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By Miriam Raftery

Photo via U.S. FDA

December 23, 2021 (San Diego) – The U.S. Food and Drug Administration has issued emergency use authorizations for two new oral anti-viral medications – the first COVID-19 oral medications for home use. However, the County warns in a press release today, “Supplies of these medications will initially be very limited and San Diegans should continue to mask up this holiday season to prevent infection.

The County expects its first shipment of Pfizer’s Paxlovid in the coming days. A second oral antiviral, Merck’s molnupiravir, is expected to start arriving in the region soon after.

A prescription from a medical provider will be required for either drug. Both Paxlovid and molnupiravir are administered over the course of several days in pill form. Both will be available to patients with mild-to-moderate COVID-19 symptoms who are at risk of progressing to severe coronavirus disease, including hospitalization or death. However molnupiravir is not recommended for those under age 18 or for pregnant women.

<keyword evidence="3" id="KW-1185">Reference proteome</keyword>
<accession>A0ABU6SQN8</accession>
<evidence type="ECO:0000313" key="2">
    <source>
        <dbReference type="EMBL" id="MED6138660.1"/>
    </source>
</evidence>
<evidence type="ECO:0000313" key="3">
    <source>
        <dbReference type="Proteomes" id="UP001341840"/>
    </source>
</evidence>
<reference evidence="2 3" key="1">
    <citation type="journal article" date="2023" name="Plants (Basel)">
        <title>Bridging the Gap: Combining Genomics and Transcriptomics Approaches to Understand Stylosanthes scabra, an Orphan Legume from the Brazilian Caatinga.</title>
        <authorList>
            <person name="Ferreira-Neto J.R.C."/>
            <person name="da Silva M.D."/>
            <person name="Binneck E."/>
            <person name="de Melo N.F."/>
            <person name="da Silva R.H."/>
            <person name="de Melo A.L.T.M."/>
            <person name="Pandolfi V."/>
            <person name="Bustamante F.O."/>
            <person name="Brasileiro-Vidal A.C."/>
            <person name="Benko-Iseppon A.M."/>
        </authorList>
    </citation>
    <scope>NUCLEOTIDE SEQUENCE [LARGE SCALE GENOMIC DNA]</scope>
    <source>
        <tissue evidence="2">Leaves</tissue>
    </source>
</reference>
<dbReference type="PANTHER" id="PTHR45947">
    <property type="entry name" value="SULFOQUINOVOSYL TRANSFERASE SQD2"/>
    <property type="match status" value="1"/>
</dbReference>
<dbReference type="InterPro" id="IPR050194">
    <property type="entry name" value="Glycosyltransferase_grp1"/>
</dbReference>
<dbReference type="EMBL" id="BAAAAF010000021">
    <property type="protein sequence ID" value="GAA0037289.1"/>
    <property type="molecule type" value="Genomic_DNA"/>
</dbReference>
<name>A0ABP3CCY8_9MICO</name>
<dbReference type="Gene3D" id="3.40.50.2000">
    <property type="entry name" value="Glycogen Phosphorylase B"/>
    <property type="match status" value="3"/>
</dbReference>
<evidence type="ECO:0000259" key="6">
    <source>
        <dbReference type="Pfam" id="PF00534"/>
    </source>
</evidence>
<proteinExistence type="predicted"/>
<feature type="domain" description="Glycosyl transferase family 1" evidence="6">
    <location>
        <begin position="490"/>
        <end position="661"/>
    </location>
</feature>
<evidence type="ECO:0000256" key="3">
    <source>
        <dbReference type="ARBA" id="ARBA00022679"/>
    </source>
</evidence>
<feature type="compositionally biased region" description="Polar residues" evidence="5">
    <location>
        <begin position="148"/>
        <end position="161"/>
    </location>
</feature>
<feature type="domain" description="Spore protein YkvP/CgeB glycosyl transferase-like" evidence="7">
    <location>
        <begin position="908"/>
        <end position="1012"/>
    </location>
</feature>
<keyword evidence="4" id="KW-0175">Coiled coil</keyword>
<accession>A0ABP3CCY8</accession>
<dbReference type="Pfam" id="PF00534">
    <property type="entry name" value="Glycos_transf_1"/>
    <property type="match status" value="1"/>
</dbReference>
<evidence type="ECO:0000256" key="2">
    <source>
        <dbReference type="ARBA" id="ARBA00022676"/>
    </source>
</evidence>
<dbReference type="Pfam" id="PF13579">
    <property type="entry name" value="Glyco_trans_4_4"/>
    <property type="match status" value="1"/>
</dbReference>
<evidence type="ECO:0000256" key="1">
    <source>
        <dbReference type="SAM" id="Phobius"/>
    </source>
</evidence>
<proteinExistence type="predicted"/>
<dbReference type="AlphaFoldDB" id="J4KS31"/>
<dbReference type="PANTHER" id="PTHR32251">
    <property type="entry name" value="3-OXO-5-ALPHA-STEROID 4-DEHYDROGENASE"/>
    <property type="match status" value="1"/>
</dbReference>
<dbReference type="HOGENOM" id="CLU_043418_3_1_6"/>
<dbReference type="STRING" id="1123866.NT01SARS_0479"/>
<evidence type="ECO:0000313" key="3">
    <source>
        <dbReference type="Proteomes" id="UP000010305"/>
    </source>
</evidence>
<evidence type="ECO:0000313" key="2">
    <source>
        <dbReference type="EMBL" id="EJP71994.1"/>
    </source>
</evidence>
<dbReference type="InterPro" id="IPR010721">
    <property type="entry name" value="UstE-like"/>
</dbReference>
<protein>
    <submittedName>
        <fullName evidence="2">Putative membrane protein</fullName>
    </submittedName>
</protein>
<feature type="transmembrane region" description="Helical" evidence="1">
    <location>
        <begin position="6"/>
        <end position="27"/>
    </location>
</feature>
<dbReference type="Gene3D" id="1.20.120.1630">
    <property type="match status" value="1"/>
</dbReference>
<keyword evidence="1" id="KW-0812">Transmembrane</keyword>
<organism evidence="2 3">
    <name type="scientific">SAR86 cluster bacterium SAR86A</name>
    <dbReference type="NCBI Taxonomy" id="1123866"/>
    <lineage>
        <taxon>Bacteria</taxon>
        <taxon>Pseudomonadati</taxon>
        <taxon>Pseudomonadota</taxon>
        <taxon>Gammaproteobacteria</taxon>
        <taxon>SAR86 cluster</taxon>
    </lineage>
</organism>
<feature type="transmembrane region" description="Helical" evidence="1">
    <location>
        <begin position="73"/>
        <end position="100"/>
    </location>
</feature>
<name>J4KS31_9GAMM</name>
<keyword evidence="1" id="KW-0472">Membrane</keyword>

“The FDA’s emergency use authorization of these new oral antivirals comes at a critical point in the pandemic as we see an increase in cases and a rapid spread of the Omicron variant,” said Wilma J. Wooten, M.D., M.P.H., County public health officer. “However, news of the arrival of these drugs does not mean we can let our guard down. We need to continue to mask up, especially in crowded indoor spaces, and I urge anyone who has not gotten vaccinated, or is overdue for their booster shot, to get vaccinated as soon as possible.”

Once the new oral antiviral treatments arrive in the region, they will initially be distributed through about two dozen area pharmacies. Pharmacy locations were pre-selected by the California Department of Public Health. The amount each pharmacy is receiving is based on community impact from the pandemic.

The state and County will expand distribution to more pharmacy locations as supplies increase.

The emergency approval comes amid a surge in COVID-19 cases nationwide fueled in part by the new Omnicron variant. 

At Sharp Grossmont Hospital, East County’s largest hospital, 95.6% of its ICU bed in use and 88.3% of all beds are full. However the situation is less dire at Kaiser Permanente, where 88.7% of beds are full but only 25.5% of ICU beds are occupied, and at Alvarado Medical Center, where 70.4% of beds are full along with 52.8% of ICU beds, according to state health data.

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